(This article belongs to the Special Issue Bioceramics and Bioactive Glass-Based Materials)
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Article
Long-Term Assessment of the In Vitro Corrosion Resistance of Biomimetic ACP Coatings Electrodeposited from an Acetate Bath
J. Funct. Biomater. 2021, 12(1), 12; https://0-doi-org.brum.beds.ac.uk/10.3390/jfb12010012 - 07 Feb 2021
Viewed by 682
Abstract
Calcium phosphate coatings are able to improve the osseointegration process due to their chemical composition, which is similar to that of bone tissues. In this work, to increase the long-term corrosion resistance and to improve the osseointegration process of commercially pure titanium Grade [...] Read more.
Calcium phosphate coatings are able to improve the osseointegration process due to their chemical composition, which is similar to that of bone tissues. In this work, to increase the long-term corrosion resistance and to improve the osseointegration process of commercially pure titanium Grade 4 (CpTi G4), biomimetic amorphous calcium phosphate (ACP) coatings were electrodeposited for the first time from an acetate bath with a pH level of 7.0 and a Ca:P ratio of 1.67. ACP coatings were obtained on CpTi G4 substrate subjected to sandblasting and autoclaving using electrochemically assisted deposition at a potential of −3 V relative to the open circuit potential for 30 min at room temperature. SEM, EDS, 2D roughness profiles, amplitude-sensitive eddy current method, and Kelvin scanning probe were used for the surface characterization of the biomaterial under study. In vitro corrosion resistance tests were conducted for 21 days in artificial saliva using open circuit potential, polarization curves, and electrochemical impedance spectroscopy measurements. The passive-transpassive behavior was revealed for the obtained ACP coatings. The long-term corrosion resistance test showed a deterioration of the protective properties for CpTi G4 uncoated and coated with ACP with immersion time. The mechanism and kinetics of the pitting corrosion on the CpTi G4|TiO2|ACP coating system are discussed in detail. Full article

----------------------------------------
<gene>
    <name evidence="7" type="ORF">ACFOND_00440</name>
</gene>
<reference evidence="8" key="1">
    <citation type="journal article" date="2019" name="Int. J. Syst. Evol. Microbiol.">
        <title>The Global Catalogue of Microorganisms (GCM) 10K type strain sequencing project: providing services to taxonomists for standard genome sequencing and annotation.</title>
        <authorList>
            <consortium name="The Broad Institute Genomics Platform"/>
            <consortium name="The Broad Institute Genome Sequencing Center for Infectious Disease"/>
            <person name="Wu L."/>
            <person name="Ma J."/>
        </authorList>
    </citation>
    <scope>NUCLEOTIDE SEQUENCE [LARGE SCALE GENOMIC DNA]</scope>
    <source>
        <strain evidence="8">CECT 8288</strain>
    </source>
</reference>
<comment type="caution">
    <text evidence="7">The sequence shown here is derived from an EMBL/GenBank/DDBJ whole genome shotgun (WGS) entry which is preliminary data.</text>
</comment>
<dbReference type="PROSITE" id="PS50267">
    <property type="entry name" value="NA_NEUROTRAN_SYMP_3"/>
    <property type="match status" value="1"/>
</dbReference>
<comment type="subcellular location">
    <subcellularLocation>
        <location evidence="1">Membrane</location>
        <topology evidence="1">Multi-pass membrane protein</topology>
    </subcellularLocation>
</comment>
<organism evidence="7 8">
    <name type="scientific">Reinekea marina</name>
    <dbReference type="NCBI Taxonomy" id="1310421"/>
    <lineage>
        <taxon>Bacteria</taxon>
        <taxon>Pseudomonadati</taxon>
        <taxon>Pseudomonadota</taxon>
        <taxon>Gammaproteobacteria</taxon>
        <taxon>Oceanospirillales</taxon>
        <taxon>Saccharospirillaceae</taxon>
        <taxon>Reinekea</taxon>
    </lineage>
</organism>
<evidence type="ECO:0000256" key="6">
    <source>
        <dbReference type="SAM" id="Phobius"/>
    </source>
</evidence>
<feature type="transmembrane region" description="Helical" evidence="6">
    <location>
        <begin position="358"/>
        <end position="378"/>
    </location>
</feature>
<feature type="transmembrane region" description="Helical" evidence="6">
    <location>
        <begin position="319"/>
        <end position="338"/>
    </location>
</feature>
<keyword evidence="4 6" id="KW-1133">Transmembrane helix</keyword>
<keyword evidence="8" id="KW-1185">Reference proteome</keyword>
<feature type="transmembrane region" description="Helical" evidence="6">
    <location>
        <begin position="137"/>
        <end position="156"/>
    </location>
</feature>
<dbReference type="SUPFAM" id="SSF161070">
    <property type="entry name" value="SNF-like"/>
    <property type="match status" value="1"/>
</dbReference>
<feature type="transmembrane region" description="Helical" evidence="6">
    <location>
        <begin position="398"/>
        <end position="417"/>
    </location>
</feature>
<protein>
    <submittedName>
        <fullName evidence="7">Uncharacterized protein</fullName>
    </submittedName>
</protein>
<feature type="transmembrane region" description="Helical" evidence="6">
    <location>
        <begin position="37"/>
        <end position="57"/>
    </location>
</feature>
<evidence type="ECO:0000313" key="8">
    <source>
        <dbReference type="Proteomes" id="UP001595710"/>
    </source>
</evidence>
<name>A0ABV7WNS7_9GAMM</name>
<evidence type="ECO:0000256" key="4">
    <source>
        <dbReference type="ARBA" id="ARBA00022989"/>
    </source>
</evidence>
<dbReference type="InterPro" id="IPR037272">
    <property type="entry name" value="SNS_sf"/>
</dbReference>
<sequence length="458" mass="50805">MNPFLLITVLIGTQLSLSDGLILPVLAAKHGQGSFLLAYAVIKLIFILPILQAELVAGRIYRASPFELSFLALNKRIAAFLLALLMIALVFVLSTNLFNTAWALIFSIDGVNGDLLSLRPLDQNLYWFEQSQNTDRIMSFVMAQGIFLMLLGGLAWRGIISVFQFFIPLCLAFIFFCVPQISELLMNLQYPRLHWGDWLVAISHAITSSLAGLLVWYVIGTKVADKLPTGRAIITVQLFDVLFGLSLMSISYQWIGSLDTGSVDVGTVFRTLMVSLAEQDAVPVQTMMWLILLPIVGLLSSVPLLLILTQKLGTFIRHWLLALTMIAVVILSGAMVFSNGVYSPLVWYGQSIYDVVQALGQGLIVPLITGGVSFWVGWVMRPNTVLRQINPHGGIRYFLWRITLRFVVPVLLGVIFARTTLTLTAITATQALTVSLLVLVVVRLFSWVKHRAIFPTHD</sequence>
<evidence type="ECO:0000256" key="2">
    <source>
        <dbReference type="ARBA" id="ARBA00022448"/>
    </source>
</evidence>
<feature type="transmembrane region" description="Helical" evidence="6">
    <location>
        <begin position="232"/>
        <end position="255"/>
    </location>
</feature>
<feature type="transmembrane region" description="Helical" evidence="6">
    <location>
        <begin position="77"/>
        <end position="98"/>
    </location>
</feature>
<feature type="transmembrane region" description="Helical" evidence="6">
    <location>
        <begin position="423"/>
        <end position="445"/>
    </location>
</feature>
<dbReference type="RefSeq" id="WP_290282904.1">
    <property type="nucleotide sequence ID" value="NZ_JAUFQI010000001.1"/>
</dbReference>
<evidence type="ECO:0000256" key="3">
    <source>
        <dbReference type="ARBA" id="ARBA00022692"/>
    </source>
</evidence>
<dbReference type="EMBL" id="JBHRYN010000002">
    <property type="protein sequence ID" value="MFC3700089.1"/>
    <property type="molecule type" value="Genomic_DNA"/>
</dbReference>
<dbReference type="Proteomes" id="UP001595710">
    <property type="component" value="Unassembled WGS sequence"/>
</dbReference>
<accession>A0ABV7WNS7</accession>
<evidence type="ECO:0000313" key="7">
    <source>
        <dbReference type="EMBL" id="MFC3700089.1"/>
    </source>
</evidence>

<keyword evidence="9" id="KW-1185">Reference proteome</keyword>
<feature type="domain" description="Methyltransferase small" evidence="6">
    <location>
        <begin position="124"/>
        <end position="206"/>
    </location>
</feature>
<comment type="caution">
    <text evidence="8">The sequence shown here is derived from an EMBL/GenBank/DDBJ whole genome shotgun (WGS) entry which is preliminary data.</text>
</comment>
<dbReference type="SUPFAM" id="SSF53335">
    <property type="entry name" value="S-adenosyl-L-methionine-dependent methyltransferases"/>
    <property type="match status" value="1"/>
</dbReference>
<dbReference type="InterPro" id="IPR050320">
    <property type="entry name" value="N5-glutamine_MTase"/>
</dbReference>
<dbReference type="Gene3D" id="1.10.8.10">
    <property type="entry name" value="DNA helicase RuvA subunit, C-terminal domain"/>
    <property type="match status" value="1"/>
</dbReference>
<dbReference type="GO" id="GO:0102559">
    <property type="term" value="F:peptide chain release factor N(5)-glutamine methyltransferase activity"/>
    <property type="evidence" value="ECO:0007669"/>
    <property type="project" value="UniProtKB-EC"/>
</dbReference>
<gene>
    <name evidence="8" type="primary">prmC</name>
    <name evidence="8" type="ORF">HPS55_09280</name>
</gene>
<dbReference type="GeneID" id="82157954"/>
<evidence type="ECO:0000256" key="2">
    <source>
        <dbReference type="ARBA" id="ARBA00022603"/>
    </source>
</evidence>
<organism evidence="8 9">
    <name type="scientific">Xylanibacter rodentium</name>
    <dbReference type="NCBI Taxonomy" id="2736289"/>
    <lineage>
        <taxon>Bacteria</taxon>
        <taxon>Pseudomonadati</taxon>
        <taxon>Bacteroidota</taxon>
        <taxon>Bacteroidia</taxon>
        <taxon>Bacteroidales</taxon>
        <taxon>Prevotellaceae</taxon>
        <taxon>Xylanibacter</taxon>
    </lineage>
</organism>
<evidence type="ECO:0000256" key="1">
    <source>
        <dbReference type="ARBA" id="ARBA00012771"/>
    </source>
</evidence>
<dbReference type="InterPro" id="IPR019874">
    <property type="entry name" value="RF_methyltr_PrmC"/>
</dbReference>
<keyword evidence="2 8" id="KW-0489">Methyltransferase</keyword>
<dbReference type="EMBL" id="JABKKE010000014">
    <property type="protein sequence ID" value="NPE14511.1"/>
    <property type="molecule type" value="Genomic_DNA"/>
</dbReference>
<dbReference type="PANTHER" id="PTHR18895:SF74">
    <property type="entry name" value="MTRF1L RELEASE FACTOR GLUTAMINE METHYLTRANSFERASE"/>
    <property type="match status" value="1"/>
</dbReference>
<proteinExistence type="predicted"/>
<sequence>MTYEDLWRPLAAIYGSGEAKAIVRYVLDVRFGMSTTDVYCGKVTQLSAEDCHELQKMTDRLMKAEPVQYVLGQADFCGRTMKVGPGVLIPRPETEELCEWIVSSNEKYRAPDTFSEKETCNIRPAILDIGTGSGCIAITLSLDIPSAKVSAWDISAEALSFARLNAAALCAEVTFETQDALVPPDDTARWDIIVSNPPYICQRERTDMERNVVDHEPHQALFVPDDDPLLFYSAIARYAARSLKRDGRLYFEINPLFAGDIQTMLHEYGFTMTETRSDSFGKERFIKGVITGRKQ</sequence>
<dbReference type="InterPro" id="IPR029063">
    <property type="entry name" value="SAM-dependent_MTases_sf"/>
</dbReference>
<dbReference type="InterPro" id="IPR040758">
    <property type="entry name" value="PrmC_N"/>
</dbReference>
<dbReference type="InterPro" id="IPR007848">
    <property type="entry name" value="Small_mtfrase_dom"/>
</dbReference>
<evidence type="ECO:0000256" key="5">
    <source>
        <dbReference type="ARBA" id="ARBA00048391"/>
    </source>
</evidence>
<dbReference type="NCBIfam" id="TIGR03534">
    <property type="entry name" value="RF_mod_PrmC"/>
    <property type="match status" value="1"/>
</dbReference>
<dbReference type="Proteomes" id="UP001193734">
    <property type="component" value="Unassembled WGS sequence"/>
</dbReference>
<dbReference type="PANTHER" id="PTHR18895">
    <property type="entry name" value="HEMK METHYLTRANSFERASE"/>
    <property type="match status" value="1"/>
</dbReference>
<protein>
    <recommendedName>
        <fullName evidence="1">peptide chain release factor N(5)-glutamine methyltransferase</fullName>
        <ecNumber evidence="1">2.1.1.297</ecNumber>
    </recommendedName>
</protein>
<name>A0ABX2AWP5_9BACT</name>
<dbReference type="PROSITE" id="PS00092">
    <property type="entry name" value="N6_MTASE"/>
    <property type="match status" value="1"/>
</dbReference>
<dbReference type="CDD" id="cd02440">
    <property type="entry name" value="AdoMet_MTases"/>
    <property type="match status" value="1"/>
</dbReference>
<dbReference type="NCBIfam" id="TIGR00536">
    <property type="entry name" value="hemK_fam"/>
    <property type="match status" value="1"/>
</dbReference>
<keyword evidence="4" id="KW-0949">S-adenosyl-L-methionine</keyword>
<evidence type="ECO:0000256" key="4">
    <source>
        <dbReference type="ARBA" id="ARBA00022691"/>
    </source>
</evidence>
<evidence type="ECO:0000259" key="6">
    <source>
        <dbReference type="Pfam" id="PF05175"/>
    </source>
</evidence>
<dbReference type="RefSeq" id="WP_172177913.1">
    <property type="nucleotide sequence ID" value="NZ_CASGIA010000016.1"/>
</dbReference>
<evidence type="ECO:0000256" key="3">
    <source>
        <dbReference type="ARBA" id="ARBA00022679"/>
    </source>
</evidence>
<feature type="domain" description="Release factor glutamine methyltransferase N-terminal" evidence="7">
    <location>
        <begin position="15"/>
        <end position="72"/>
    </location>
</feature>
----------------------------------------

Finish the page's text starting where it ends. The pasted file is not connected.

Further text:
(This article belongs to the Special Issue Bioinspired Materials for Medical and Biotechnological Applications)
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Article
Electrospun Poly(butylene-adipate-co-terephthalate)/Nano-hyDroxyapatite/Graphene Nanoribbon Scaffolds Improved the In Vivo Osteogenesis of the Neoformed Bone
J. Funct. Biomater. 2021, 12(1), 11; https://0-doi-org.brum.beds.ac.uk/10.3390/jfb12010011 - 05 Feb 2021
Cited by 1 | Viewed by 670
Abstract
Electrospun ultrathin fibrous scaffold filed with synthetic nanohydroxyapatite (nHAp) and graphene nanoribbons (GNR) has bioactive and osteoconductive properties and is a plausible strategy to improve bone regeneration. Poly(butylene-adipate-co-terephthalate) (PBAT) has been studied as fibrous scaffolds due to its low crystallinity, faster biodegradability, and [...] Read more.